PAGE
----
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Most adults seem to agree that the older you get, the quicker time flies by. This feeling might, on its surface, seem like one of life’s more enigmatic qualities. But according to the US neuroscientist David Eagleman, there’s actually a pretty straightforward scientific explanation for this phenomenon: habitual situations require much less of our attention than novel ones and, as we age, we become much more likely to be fixed in our routines, and much less likely to encounter anything out of the ordinary. So, as Eagleman suggests in this animation from BBC Ideas, if you want to pump the brakes on your experience of time, try pursuing new experiences – large and small.
A tender poem doubles as a guide to sitting comfortably in one’s own company
Values and beliefs
How a God-fearing Jewish woman found atheism – and bacon – in her later years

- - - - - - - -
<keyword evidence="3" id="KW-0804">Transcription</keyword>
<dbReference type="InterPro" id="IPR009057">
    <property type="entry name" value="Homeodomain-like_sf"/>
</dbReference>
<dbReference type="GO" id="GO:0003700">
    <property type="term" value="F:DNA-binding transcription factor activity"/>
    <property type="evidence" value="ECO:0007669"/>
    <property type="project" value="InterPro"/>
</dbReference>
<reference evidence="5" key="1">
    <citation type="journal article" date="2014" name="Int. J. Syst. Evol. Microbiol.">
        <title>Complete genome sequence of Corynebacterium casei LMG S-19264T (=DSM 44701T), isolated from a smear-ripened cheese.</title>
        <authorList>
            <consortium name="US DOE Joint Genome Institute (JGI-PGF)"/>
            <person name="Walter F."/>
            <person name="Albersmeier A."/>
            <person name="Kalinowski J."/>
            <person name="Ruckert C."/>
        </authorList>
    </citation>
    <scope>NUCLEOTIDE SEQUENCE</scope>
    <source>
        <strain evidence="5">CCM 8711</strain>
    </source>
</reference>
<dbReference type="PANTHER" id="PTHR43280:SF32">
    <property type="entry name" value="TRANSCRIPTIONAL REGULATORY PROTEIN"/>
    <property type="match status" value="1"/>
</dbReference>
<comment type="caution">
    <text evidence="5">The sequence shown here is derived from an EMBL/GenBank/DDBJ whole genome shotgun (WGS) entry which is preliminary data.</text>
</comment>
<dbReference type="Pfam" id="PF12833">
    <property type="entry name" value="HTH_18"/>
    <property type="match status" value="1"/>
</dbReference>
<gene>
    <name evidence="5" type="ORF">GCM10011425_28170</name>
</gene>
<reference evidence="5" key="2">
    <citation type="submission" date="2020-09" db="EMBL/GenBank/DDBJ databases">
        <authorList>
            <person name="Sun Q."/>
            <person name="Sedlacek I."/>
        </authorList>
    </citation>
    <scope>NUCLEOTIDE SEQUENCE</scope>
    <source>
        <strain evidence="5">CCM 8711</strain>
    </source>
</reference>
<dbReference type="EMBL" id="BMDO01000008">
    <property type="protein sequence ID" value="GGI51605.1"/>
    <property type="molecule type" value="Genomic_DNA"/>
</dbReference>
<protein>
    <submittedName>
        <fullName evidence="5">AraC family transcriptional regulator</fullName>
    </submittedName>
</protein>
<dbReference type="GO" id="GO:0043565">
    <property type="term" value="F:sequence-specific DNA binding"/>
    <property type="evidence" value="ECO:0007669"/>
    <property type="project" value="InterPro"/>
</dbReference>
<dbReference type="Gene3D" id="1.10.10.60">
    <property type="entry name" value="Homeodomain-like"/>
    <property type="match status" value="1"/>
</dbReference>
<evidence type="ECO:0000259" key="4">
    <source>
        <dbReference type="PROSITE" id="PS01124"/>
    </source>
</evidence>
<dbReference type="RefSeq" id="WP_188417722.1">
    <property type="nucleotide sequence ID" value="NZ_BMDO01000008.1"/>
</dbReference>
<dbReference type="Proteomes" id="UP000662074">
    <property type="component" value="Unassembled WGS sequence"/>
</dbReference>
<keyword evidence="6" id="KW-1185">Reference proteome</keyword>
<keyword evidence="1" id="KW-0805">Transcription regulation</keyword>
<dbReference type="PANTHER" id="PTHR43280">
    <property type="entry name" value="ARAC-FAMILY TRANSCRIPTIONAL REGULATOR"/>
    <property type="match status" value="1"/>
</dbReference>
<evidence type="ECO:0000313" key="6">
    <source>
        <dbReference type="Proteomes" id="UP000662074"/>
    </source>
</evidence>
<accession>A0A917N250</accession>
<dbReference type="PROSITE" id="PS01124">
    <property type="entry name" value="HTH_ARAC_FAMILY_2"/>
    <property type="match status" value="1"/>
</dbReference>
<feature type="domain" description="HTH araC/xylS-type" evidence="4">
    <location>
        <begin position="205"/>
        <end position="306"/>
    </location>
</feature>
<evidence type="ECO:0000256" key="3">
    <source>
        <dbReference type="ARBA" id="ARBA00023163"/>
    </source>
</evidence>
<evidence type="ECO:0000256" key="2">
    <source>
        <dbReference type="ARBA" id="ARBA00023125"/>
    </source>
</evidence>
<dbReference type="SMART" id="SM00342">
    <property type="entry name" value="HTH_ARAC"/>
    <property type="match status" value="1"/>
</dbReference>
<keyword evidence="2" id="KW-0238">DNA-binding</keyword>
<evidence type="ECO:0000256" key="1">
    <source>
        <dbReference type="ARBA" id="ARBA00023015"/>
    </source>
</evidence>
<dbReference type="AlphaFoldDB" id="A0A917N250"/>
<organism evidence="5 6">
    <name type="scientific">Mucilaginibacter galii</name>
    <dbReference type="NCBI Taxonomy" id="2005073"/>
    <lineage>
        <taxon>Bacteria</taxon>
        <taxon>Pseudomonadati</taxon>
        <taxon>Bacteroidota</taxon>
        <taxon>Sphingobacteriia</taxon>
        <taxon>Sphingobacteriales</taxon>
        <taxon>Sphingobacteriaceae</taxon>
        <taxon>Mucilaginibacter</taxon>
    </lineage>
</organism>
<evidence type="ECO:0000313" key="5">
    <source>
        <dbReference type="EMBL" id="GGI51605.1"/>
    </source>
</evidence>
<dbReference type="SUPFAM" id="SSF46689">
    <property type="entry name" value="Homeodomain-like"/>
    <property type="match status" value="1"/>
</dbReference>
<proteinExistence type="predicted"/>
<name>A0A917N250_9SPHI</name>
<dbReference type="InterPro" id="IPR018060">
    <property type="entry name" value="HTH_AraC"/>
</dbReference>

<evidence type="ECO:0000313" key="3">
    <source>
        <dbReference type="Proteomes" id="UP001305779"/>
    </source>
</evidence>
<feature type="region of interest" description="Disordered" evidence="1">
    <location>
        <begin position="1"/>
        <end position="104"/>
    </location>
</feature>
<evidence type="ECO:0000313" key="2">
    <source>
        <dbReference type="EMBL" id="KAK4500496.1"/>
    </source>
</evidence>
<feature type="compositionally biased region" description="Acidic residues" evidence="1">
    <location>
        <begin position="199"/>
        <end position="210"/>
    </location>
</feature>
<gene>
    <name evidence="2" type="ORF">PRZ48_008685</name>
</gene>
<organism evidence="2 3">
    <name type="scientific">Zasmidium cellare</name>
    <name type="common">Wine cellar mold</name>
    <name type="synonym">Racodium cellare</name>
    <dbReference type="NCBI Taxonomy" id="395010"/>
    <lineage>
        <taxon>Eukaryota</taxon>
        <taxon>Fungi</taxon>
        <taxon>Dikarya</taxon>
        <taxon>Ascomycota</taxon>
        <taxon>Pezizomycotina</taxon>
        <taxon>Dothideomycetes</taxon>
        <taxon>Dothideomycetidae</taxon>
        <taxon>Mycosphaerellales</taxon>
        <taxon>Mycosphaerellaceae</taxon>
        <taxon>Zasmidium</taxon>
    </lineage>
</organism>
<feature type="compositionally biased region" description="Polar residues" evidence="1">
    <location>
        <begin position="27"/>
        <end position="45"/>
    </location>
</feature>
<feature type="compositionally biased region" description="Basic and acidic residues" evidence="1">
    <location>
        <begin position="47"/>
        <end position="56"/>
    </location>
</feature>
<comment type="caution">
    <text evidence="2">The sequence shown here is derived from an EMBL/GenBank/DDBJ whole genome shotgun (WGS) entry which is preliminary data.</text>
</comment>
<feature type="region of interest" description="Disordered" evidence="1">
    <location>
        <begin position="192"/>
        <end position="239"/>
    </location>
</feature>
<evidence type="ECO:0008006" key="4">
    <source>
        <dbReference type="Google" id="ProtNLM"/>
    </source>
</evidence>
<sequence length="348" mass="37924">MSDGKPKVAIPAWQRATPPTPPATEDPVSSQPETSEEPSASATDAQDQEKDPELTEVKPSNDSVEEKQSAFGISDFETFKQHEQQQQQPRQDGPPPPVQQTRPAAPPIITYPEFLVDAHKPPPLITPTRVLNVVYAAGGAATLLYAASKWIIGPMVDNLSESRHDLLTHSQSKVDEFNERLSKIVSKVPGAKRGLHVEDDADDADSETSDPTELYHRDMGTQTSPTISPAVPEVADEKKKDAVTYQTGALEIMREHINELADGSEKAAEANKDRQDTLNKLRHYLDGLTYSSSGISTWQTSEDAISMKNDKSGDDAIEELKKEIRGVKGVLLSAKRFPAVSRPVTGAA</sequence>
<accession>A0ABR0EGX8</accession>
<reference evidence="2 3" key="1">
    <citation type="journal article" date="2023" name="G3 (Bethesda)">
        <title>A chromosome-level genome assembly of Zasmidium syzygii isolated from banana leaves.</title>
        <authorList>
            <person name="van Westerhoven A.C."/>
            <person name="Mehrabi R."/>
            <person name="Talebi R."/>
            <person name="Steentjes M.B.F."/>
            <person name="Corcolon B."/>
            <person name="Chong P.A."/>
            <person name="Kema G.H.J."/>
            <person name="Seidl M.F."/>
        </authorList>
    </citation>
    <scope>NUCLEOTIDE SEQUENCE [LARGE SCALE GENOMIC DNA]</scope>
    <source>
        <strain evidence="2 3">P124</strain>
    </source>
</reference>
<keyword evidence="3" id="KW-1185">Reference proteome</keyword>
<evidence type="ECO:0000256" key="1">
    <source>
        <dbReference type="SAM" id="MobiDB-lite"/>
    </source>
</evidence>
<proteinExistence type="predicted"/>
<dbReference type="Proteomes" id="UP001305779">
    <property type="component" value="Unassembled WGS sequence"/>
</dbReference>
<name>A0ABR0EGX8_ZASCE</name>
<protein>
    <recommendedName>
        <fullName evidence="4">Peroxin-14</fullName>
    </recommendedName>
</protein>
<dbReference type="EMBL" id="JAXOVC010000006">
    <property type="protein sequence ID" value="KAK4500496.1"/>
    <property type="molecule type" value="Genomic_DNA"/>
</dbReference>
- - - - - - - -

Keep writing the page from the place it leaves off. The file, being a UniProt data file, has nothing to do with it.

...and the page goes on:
War and peace
Before he leaves to go to war, Artem, 18, says goodbye to the man who raised him
A mindbending trip that summons the forgotten women of surrealism
A son of China’s former one-child policy remembers the sibling he never had
A harrowing account of a 1970 ‘leadership seminar’ spotlights self-help’s dark side
Beauty and aesthetics
For Ruskin, words couldn’t capture nature’s palette. So here it is in black and white
Wry animations expose the gap between anxious aspiration and real life
Mood and emotion
Alone on a small island in Belgrade, a father grieves his daughter in quiet solitude